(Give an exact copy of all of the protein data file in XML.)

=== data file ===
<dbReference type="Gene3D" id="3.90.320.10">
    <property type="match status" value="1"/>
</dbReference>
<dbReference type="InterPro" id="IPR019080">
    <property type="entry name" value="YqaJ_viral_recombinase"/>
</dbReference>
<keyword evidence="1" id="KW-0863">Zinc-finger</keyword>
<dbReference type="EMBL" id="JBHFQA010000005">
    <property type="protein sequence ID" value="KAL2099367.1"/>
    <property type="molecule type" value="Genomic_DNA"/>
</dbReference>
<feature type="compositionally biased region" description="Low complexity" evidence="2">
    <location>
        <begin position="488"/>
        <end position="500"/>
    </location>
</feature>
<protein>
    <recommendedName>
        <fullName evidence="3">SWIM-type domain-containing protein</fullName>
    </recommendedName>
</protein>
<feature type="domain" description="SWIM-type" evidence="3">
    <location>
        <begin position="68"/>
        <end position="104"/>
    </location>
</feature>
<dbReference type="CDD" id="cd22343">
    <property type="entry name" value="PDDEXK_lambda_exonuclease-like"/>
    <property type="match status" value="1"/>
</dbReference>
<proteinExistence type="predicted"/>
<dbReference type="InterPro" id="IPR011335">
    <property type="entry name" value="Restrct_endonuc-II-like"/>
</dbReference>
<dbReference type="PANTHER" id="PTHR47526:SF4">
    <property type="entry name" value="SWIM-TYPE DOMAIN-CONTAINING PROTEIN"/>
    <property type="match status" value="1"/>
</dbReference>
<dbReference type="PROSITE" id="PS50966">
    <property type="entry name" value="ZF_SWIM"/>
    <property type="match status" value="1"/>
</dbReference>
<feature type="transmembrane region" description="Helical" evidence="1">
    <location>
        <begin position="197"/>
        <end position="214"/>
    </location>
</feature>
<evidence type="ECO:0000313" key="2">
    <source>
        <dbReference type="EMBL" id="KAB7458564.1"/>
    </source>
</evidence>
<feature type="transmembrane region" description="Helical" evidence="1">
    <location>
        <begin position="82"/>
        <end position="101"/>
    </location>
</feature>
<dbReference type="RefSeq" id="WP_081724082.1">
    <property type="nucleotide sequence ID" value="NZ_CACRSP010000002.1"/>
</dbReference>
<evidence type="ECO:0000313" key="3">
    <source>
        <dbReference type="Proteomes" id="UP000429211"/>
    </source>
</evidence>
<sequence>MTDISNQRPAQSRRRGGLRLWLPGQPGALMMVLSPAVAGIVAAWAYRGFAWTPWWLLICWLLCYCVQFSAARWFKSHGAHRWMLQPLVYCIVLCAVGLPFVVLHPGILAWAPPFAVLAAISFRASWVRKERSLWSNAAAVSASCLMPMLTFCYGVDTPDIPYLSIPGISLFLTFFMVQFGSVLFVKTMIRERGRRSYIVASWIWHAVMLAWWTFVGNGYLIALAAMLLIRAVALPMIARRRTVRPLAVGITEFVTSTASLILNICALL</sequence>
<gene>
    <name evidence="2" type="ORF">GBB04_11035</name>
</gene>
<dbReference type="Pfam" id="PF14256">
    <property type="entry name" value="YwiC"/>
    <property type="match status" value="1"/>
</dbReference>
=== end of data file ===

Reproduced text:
<dbReference type="Gene3D" id="3.90.320.10">
    <property type="match status" value="1"/>
</dbReference>
<dbReference type="InterPro" id="IPR019080">
    <property type="entry name" value="YqaJ_viral_recombinase"/>
</dbReference>
<keyword evidence="1" id="KW-0863">Zinc-finger</keyword>
<dbReference type="EMBL" id="JBHFQA010000005">
    <property type="protein sequence ID" value="KAL2099367.1"/>
    <property type="molecule type" value="Genomic_DNA"/>
</dbReference>
<feature type="compositionally biased region" description="Low complexity" evidence="2">
    <location>
        <begin position="488"/>
        <end position="500"/>
    </location>
</feature>
<protein>
    <recommendedName>
        <fullName evidence="3">SWIM-type domain-containing protein</fullName>
    </recommendedName>
</protein>
<feature type="domain" description="SWIM-type" evidence="3">
    <location>
        <begin position="68"/>
        <end position="104"/>
    </location>
</feature>
<dbReference type="CDD" id="cd22343">
    <property type="entry name" value="PDDEXK_lambda_exonuclease-like"/>
    <property type="match status" value="1"/>
</dbReference>
<proteinExistence type="predicted"/>
<dbReference type="InterPro" id="IPR011335">
    <property type="entry name" value="Restrct_endonuc-II-like"/>
</dbReference>
<dbReference type="PANTHER" id="PTHR47526:SF4">
    <property type="entry name" value="SWIM-TYPE DOMAIN-CONTAINING PROTEIN"/>
    <property type="match status" value="1"/>
</dbReference>
<dbReference type="PROSITE" id="PS50966">
    <property type="entry name" value="ZF_SWIM"/>
    <property type="match status" value="1"/>
</dbReference>
<feature type="transmembrane region" description="Helical" evidence="1">
    <location>
        <begin position="197"/>
        <end position="214"/>
    </location>
</feature>
<evidence type="ECO:0000313" key="2">
    <source>
        <dbReference type="EMBL" id="KAB7458564.1"/>
    </source>
</evidence>
<feature type="transmembrane region" description="Helical" evidence="1">
    <location>
        <begin position="82"/>
        <end position="101"/>
    </location>
</feature>
<dbReference type="RefSeq" id="WP_081724082.1">
    <property type="nucleotide sequence ID" value="NZ_CACRSP010000002.1"/>
</dbReference>
<evidence type="ECO:0000313" key="3">
    <source>
        <dbReference type="Proteomes" id="UP000429211"/>
    </source>
</evidence>
<sequence>MTDISNQRPAQSRRRGGLRLWLPGQPGALMMVLSPAVAGIVAAWAYRGFAWTPWWLLICWLLCYCVQFSAARWFKSHGAHRWMLQPLVYCIVLCAVGLPFVVLHPGILAWAPPFAVLAAISFRASWVRKERSLWSNAAAVSASCLMPMLTFCYGVDTPDIPYLSIPGISLFLTFFMVQFGSVLFVKTMIRERGRRSYIVASWIWHAVMLAWWTFVGNGYLIALAAMLLIRAVALPMIARRRTVRPLAVGITEFVTSTASLILNICALL</sequence>
<gene>
    <name evidence="2" type="ORF">GBB04_11035</name>
</gene>
<dbReference type="Pfam" id="PF14256">
    <property type="entry name" value="YwiC"/>
    <property type="match status" value="1"/>
</dbReference>